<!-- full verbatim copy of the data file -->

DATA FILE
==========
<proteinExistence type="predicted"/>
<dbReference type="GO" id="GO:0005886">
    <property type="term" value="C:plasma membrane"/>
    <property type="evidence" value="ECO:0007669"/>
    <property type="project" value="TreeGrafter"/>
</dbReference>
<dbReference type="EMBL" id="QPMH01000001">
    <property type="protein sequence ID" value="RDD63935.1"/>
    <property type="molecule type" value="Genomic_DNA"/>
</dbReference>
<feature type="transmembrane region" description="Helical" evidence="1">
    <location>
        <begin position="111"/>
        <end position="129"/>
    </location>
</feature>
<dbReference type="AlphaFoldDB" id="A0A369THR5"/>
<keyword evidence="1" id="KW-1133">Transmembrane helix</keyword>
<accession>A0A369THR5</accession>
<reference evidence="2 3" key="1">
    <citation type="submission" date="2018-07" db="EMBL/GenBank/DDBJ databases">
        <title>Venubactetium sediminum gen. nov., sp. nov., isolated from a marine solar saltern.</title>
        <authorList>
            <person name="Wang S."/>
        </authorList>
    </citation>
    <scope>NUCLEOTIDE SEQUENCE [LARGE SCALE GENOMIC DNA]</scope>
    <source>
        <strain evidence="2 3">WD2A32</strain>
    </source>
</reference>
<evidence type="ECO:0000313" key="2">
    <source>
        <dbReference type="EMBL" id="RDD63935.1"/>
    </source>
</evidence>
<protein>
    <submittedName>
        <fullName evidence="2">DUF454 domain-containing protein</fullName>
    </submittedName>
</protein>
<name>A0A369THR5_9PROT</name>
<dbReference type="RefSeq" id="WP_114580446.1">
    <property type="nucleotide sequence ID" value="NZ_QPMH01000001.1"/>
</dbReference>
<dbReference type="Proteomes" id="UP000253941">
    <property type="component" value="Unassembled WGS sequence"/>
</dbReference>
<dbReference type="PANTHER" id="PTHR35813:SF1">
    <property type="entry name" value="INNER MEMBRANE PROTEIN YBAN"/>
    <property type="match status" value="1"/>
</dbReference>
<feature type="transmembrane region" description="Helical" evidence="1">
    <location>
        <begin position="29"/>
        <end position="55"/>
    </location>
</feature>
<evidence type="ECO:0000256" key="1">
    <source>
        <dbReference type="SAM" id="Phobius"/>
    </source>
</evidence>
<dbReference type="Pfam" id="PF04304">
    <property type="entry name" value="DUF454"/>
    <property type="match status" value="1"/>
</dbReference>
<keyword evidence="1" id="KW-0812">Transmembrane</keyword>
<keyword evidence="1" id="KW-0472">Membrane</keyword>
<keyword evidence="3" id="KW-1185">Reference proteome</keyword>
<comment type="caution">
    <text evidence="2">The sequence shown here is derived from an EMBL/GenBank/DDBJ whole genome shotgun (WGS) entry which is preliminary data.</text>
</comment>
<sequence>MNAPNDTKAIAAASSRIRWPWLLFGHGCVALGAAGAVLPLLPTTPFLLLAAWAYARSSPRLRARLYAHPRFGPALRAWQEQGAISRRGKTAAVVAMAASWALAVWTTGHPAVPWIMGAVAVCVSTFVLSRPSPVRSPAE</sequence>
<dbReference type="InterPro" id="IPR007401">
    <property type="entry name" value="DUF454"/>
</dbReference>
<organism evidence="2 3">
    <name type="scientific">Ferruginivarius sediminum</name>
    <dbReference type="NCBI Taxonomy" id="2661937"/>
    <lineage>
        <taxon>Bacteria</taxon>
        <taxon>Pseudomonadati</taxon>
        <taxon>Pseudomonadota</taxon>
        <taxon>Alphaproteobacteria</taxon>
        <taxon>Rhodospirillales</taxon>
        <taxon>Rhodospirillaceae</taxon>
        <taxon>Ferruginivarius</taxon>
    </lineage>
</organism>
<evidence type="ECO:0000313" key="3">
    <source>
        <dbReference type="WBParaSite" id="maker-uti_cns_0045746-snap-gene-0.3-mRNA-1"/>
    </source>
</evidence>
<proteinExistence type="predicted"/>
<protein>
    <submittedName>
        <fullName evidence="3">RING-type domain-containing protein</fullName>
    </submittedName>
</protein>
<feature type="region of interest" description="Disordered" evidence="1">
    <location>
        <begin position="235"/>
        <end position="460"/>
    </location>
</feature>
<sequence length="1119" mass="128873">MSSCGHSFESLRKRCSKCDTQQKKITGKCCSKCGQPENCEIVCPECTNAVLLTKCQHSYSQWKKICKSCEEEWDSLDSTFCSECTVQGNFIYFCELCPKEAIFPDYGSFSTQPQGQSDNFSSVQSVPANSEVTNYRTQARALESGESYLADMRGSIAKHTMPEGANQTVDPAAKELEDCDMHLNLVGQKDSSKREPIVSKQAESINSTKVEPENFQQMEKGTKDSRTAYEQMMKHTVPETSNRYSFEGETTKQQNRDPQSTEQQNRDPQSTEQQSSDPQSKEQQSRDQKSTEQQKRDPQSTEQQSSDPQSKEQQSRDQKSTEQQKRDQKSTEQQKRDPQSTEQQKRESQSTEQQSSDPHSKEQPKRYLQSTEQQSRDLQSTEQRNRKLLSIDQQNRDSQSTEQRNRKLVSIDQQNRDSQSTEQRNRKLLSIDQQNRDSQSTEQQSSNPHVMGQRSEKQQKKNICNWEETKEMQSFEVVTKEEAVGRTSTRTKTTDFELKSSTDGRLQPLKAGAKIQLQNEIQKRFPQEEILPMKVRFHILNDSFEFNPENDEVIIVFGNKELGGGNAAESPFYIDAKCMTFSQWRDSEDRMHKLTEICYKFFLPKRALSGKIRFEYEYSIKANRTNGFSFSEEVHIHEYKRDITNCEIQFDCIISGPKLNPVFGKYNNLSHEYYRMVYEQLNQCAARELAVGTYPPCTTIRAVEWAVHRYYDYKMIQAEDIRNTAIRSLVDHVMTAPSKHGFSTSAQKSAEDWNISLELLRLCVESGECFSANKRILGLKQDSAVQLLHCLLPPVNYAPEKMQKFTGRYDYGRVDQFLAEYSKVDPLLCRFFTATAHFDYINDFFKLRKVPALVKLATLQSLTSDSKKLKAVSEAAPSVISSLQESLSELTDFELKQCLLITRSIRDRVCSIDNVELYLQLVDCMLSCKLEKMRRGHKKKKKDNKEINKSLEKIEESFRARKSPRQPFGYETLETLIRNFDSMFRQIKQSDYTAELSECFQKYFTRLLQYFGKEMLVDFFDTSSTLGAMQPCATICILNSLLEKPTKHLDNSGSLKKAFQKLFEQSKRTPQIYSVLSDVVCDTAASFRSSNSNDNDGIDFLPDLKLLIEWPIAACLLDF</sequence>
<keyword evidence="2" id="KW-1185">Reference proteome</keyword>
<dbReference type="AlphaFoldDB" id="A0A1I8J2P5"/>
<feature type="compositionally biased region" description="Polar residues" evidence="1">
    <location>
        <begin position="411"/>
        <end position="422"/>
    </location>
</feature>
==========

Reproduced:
<proteinExistence type="predicted"/>
<dbReference type="GO" id="GO:0005886">
    <property type="term" value="C:plasma membrane"/>
    <property type="evidence" value="ECO:0007669"/>
    <property type="project" value="TreeGrafter"/>
</dbReference>
<dbReference type="EMBL" id="QPMH01000001">
    <property type="protein sequence ID" value="RDD63935.1"/>
    <property type="molecule type" value="Genomic_DNA"/>
</dbReference>
<feature type="transmembrane region" description="Helical" evidence="1">
    <location>
        <begin position="111"/>
        <end position="129"/>
    </location>
</feature>
<dbReference type="AlphaFoldDB" id="A0A369THR5"/>
<keyword evidence="1" id="KW-1133">Transmembrane helix</keyword>
<accession>A0A369THR5</accession>
<reference evidence="2 3" key="1">
    <citation type="submission" date="2018-07" db="EMBL/GenBank/DDBJ databases">
        <title>Venubactetium sediminum gen. nov., sp. nov., isolated from a marine solar saltern.</title>
        <authorList>
            <person name="Wang S."/>
        </authorList>
    </citation>
    <scope>NUCLEOTIDE SEQUENCE [LARGE SCALE GENOMIC DNA]</scope>
    <source>
        <strain evidence="2 3">WD2A32</strain>
    </source>
</reference>
<evidence type="ECO:0000313" key="2">
    <source>
        <dbReference type="EMBL" id="RDD63935.1"/>
    </source>
</evidence>
<protein>
    <submittedName>
        <fullName evidence="2">DUF454 domain-containing protein</fullName>
    </submittedName>
</protein>
<name>A0A369THR5_9PROT</name>
<dbReference type="RefSeq" id="WP_114580446.1">
    <property type="nucleotide sequence ID" value="NZ_QPMH01000001.1"/>
</dbReference>
<dbReference type="Proteomes" id="UP000253941">
    <property type="component" value="Unassembled WGS sequence"/>
</dbReference>
<dbReference type="PANTHER" id="PTHR35813:SF1">
    <property type="entry name" value="INNER MEMBRANE PROTEIN YBAN"/>
    <property type="match status" value="1"/>
</dbReference>
<feature type="transmembrane region" description="Helical" evidence="1">
    <location>
        <begin position="29"/>
        <end position="55"/>
    </location>
</feature>
<evidence type="ECO:0000256" key="1">
    <source>
        <dbReference type="SAM" id="Phobius"/>
    </source>
</evidence>
<dbReference type="Pfam" id="PF04304">
    <property type="entry name" value="DUF454"/>
    <property type="match status" value="1"/>
</dbReference>
<keyword evidence="1" id="KW-0812">Transmembrane</keyword>
<keyword evidence="1" id="KW-0472">Membrane</keyword>
<keyword evidence="3" id="KW-1185">Reference proteome</keyword>
<comment type="caution">
    <text evidence="2">The sequence shown here is derived from an EMBL/GenBank/DDBJ whole genome shotgun (WGS) entry which is preliminary data.</text>
</comment>
<sequence>MNAPNDTKAIAAASSRIRWPWLLFGHGCVALGAAGAVLPLLPTTPFLLLAAWAYARSSPRLRARLYAHPRFGPALRAWQEQGAISRRGKTAAVVAMAASWALAVWTTGHPAVPWIMGAVAVCVSTFVLSRPSPVRSPAE</sequence>
<dbReference type="InterPro" id="IPR007401">
    <property type="entry name" value="DUF454"/>
</dbReference>
<organism evidence="2 3">
    <name type="scientific">Ferruginivarius sediminum</name>
    <dbReference type="NCBI Taxonomy" id="2661937"/>
    <lineage>
        <taxon>Bacteria</taxon>
        <taxon>Pseudomonadati</taxon>
        <taxon>Pseudomonadota</taxon>
        <taxon>Alphaproteobacteria</taxon>
        <taxon>Rhodospirillales</taxon>
        <taxon>Rhodospirillaceae</taxon>
        <taxon>Ferruginivarius</taxon>
    </lineage>
</organism>
<evidence type="ECO:0000313" key="3">
    <source>
        <dbReference type="WBParaSite" id="maker-uti_cns_0045746-snap-gene-0.3-mRNA-1"/>
    </source>
</evidence>
<proteinExistence type="predicted"/>
<protein>
    <submittedName>
        <fullName evidence="3">RING-type domain-containing protein</fullName>
    </submittedName>
</protein>
<feature type="region of interest" description="Disordered" evidence="1">
    <location>
        <begin position="235"/>
        <end position="460"/>
    </location>
</feature>
<sequence length="1119" mass="128873">MSSCGHSFESLRKRCSKCDTQQKKITGKCCSKCGQPENCEIVCPECTNAVLLTKCQHSYSQWKKICKSCEEEWDSLDSTFCSECTVQGNFIYFCELCPKEAIFPDYGSFSTQPQGQSDNFSSVQSVPANSEVTNYRTQARALESGESYLADMRGSIAKHTMPEGANQTVDPAAKELEDCDMHLNLVGQKDSSKREPIVSKQAESINSTKVEPENFQQMEKGTKDSRTAYEQMMKHTVPETSNRYSFEGETTKQQNRDPQSTEQQNRDPQSTEQQSSDPQSKEQQSRDQKSTEQQKRDPQSTEQQSSDPQSKEQQSRDQKSTEQQKRDQKSTEQQKRDPQSTEQQKRESQSTEQQSSDPHSKEQPKRYLQSTEQQSRDLQSTEQRNRKLLSIDQQNRDSQSTEQRNRKLVSIDQQNRDSQSTEQRNRKLLSIDQQNRDSQSTEQQSSNPHVMGQRSEKQQKKNICNWEETKEMQSFEVVTKEEAVGRTSTRTKTTDFELKSSTDGRLQPLKAGAKIQLQNEIQKRFPQEEILPMKVRFHILNDSFEFNPENDEVIIVFGNKELGGGNAAESPFYIDAKCMTFSQWRDSEDRMHKLTEICYKFFLPKRALSGKIRFEYEYSIKANRTNGFSFSEEVHIHEYKRDITNCEIQFDCIISGPKLNPVFGKYNNLSHEYYRMVYEQLNQCAARELAVGTYPPCTTIRAVEWAVHRYYDYKMIQAEDIRNTAIRSLVDHVMTAPSKHGFSTSAQKSAEDWNISLELLRLCVESGECFSANKRILGLKQDSAVQLLHCLLPPVNYAPEKMQKFTGRYDYGRVDQFLAEYSKVDPLLCRFFTATAHFDYINDFFKLRKVPALVKLATLQSLTSDSKKLKAVSEAAPSVISSLQESLSELTDFELKQCLLITRSIRDRVCSIDNVELYLQLVDCMLSCKLEKMRRGHKKKKKDNKEINKSLEKIEESFRARKSPRQPFGYETLETLIRNFDSMFRQIKQSDYTAELSECFQKYFTRLLQYFGKEMLVDFFDTSSTLGAMQPCATICILNSLLEKPTKHLDNSGSLKKAFQKLFEQSKRTPQIYSVLSDVVCDTAASFRSSNSNDNDGIDFLPDLKLLIEWPIAACLLDF</sequence>
<keyword evidence="2" id="KW-1185">Reference proteome</keyword>
<dbReference type="AlphaFoldDB" id="A0A1I8J2P5"/>
<feature type="compositionally biased region" description="Polar residues" evidence="1">
    <location>
        <begin position="411"/>
        <end position="422"/>
    </location>
</feature>